Being a Visual Basic developer is somewhat akin to serving in the armed forces. While few developers have written code dangerous enough to put them in the line of fire, both careers require dedication, perseverance and an ongoing commitment to training.
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To that end, intensive training seminars, or boot camps, have become popular over the past several years among developers looking to either catch up quickly on the latest VB release or cram for a comprehensive certification exam.
According to renowned Visual Basic developer and instructor Carl Franklin, boot camps caught on because the few books and magazines on the market during the early 1990s could not provide developers with the help they needed.
"There's so much information out there, so many different ways to approach a problem, that it's intimidating when you buy stacks and stacks of books," said Franklin. "Where do you know how to get the watered down version?"
THE FIRST "BOOT CAMP"
Franklin and others began teaching VB1 courses as early as 1991, but the first "boot camp" to gain notoriety was taught by Dan Mezick, CEO and founder of New Technology Solutions, Inc. in North Haven, Conn.
In 1993, Mezick was working as a consultant for another company and getting up to speed on the new features available in Visual Basic 3.
"VB3 had a report writer and an Access run-time database built in, data access objects, and it also had the programmatic access layer. It was pretty cool; the product took a huge quantum leap forward," said Mezick.
The company he was then working for offered a multiple day training class on VB3, but Mezick thought it could be taught more cheaply and quickly. He soon struck out on his own, labeling his classes "boot camps" - even patenting the name - because of their fast and furious nature.
"It was like a fire hose approach to content, very structured, ordered, but a very rapid pace," Mezick said. As newer versions of Visual Basic offered more features, the courses naturally grew longer.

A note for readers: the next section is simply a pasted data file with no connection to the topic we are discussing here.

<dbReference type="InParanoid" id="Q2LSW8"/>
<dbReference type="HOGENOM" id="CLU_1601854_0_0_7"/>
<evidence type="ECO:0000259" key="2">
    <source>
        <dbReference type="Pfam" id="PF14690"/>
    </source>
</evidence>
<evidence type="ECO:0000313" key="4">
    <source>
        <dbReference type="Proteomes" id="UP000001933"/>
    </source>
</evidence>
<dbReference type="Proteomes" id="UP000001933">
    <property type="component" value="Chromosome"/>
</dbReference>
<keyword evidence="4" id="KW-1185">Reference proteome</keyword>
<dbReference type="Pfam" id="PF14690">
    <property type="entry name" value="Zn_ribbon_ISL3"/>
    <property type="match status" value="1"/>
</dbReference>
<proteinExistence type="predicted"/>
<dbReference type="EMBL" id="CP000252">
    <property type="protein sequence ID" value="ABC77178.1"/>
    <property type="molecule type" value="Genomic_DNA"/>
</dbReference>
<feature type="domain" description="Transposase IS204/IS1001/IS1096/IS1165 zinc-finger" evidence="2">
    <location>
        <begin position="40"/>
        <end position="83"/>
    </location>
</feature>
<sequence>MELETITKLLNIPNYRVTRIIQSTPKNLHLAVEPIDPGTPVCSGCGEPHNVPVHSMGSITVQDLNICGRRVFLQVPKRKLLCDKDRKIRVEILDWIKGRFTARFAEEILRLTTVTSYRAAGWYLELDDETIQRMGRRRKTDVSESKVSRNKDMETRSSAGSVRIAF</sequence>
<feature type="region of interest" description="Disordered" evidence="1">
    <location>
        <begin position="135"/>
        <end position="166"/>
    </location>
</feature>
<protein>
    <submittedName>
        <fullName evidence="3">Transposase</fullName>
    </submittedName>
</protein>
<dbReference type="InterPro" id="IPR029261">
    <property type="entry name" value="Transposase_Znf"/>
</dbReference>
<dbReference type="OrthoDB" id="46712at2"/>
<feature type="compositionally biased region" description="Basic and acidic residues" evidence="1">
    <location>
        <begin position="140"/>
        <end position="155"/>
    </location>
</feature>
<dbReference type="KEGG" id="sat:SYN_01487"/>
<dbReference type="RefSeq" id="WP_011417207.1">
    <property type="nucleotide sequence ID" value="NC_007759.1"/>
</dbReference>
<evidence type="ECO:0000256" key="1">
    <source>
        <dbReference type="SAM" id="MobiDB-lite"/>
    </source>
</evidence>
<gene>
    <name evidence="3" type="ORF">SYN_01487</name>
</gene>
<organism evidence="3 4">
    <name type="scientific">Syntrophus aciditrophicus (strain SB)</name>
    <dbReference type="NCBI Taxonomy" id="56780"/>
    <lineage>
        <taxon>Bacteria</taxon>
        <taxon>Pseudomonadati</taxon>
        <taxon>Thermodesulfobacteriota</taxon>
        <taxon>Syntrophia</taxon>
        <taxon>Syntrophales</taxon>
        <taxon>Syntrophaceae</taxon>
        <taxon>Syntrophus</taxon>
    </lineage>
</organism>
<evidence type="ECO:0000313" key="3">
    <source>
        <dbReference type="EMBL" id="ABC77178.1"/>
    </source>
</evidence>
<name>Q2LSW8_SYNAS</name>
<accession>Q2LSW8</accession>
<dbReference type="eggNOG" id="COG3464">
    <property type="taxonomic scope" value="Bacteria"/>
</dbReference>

"When VB4 came along, it had to be moved to two days because going from three to four was like going from a tricycle to a ten-speed," said Mezick. "It was very different. It had classes, and you could build DLLs."
He said Visual Basic was becoming widely popular among developers at that time, but the speed with which new versions were released was causing problems for developers who wanted to catch up.
"So basically when my seminar came along, we were getting calls from people who hadn't even seen our brochure. They were calling because their friends were telling them about it," Mezick said.
BOOT CAMPS TODAY
Most of today's boot camps take place over a week's worth of eight-hour days. Developers train with a master instructor who provides a combination of fast-paced instructions along with individual exercises and personal assistance to teach developers the fundamentals needed to meet their goals.
While some boot camps are designed specifically around certifications, others take a different approach. Franklin, who teaches a VB6 master class and also starting next month a VB.Net class, said his courses teach specific tasks and show developers how to learn on their own.
Jonathan Smith, president of TileScape LLC, an Easton, Conn.-based maker of graphics software for the tile and stone industries, had never had any formal Visual Basic instruction before he enrolled in one of Franklin's classes.